On that note, Fuji is an expert in color mastery. Their film color profiles are virtually perfect to shoot on and anticipate exactly how to edit, while in camera. No more ugly Canon files straight out of camera, I set my camera film profile before even shooting (I shoot in Classic Chrome or Pro Neg Hi!) and it allows me to see what an image will look like before post. Then, I just jump on Lightroom and select the profiles that I was shooting on originally for BEAUTIFUL and anticipated post processing. That being said, it’s also changed my editing style A. LOT. I am finding myself leaning towards more true to color edits and styles that feel much more like film.

Another fun feature that I love is the ability to see through the viewfinder in black and white if I wish, in order to allow myself to stop worrying about color and light choices and strictly focus on composition. This has been so great for me to understand where my eye goes in any given composition, and get better and seeing a scene for it’s beauty before worrying about the color rendering or style it will be delivered with.

Mirrorless speed & customization

This goes without saying, but MIRRORLESS IS FAST. The focus time feels to be about half what it was on my DSLR. It’s done fantastically in lower light situations, and I really love everything about mirrorless technology. Also, Fuji makes their cameras HIGHLY customizable, I can set almost any dial to do anything so that I feel comfortable knowing where each setting is able to be changed.

I’ve also heard a few rebuttals to issues that others have had with the idea of switching to the Fuji system, here’s what I have to say about those:

“I won’t be taken seriously as a photographer if I don’t have a massive camera or a name brand like Canon or Nikon”

This is more your concern of an outward response from people who typically know nothing about photography. If you’re a professional, be a professional. It is not up to outside opinions how well you do your job, and I can rest assured that these cameras can absolutely handle the caliber of work that I was doing on my 5D Mark IV, and then some. Also, the tool is just that- a tool. Shooting Canon or Nikon won’t make you a ‘better’ photographer for the size and status of it. I’ve actually found huge benefit from the camera being smaller, as it allows me to virtually go anywhere without question or hesitation if i’m going to be disruptive or invasive.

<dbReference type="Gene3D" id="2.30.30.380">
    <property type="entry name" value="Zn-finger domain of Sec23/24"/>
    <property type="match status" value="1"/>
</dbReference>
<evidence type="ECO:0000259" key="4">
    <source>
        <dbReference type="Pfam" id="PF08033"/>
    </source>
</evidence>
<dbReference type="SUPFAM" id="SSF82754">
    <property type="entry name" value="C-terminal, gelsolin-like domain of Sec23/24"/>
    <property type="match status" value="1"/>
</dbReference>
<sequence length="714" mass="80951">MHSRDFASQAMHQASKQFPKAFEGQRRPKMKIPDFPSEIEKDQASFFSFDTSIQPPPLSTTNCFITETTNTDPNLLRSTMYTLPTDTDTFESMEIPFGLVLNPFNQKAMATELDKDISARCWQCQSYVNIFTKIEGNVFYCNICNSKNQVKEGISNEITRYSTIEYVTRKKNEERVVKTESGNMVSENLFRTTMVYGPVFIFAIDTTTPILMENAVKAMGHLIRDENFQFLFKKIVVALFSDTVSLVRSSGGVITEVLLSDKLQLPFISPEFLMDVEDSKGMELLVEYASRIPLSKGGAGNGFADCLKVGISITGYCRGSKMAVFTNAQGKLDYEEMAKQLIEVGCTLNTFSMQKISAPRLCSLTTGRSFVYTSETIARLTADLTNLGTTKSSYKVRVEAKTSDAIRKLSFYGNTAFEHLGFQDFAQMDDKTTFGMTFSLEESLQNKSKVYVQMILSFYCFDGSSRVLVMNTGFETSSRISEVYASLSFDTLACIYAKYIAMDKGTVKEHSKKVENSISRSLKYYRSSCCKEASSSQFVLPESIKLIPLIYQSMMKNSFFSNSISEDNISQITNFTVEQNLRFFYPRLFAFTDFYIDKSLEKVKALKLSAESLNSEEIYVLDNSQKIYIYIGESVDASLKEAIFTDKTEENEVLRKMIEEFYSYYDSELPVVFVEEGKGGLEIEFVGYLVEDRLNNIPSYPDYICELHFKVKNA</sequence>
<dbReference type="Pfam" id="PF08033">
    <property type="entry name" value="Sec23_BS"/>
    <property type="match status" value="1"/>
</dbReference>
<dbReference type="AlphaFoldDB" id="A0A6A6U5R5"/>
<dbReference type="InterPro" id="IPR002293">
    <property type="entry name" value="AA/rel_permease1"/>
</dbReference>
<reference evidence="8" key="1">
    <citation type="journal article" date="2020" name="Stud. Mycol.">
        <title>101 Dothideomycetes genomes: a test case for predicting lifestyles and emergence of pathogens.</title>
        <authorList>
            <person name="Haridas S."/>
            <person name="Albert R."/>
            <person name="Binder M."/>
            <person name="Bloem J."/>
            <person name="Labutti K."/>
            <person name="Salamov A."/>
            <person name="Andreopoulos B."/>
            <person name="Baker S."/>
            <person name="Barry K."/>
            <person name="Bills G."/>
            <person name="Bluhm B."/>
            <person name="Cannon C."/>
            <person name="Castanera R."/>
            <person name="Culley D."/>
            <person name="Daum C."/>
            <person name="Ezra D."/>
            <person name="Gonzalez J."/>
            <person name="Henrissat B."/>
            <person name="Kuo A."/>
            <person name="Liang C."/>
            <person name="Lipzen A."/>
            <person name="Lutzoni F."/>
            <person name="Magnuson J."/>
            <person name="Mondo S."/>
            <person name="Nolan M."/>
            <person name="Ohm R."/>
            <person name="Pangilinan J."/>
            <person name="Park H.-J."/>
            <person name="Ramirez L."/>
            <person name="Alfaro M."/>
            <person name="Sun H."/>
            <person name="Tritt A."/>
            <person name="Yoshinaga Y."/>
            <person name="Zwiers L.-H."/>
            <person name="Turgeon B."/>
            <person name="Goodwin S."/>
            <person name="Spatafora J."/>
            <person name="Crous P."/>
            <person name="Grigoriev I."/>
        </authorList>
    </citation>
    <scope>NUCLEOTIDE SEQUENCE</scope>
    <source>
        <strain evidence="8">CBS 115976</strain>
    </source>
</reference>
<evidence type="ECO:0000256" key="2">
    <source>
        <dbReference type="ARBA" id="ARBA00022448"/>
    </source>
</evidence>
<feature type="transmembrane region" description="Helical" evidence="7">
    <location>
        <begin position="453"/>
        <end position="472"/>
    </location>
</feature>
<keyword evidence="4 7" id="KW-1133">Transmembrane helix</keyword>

“It’s crop sensor, I need to shoot full frame”
In all honesty, I barely notice the difference at all from the crop sensor. I just shoot on the equivalent lenses (x1.5 of the crop sensor lens to get the equivalent.) So, instead of a 35mm lens, I shoot on a 23mm lens. Instead of the 135, I shoot on it’s equivalent of the 90mm lens. Also, you really don’t lose that much bokeh or the ‘creamy’ look that so many photographers love. Also also – there are more aperture options than just 1.4 – using them to tell more of the story allows you to push yourself WAY more. Gone are the days of using bokeh as a crutch for a beautiful image.

“Batteries drain so much faster than a DSLR on a mirrorless system”

Okay fine, this one is definitely true. I go through about 1 battery every 90 minutes or so with Fuji. But there are a few ways to preserve your battery life that I practice with my Fuji Cameras. First off, I make sure to turn off my cameras between shooting. I did this on Canon anyway, but its a good practice to begin doing no matter your system. Second, I keep batteries in my pockets at all times, and carry a charger with me so I can keep some batteries charging after I’ve used them up. Honestly, i’m even considering getting a fanny pack for the rest of my season for both batteries and cards (hip. I know). It’s just become part of the trade off for shooting Fuji over Canon and it’s not as big of a deal as you think if you’re prepared!

If you’re a professional photographer considering the jump, I definitely recommend renting the XT3 and playing around with it. If you’re just looking for a camera for fun or blogging, you should certainly check out the Fuji x100f. If you all have any questions Fuji related, definitely don’t hesitate to ask!

comments +

Leave a Reply

Your email address will not be published. Required fields are marked *

Bree woolliscroft photography's

FOLLOW ALONG @breewoollyphoto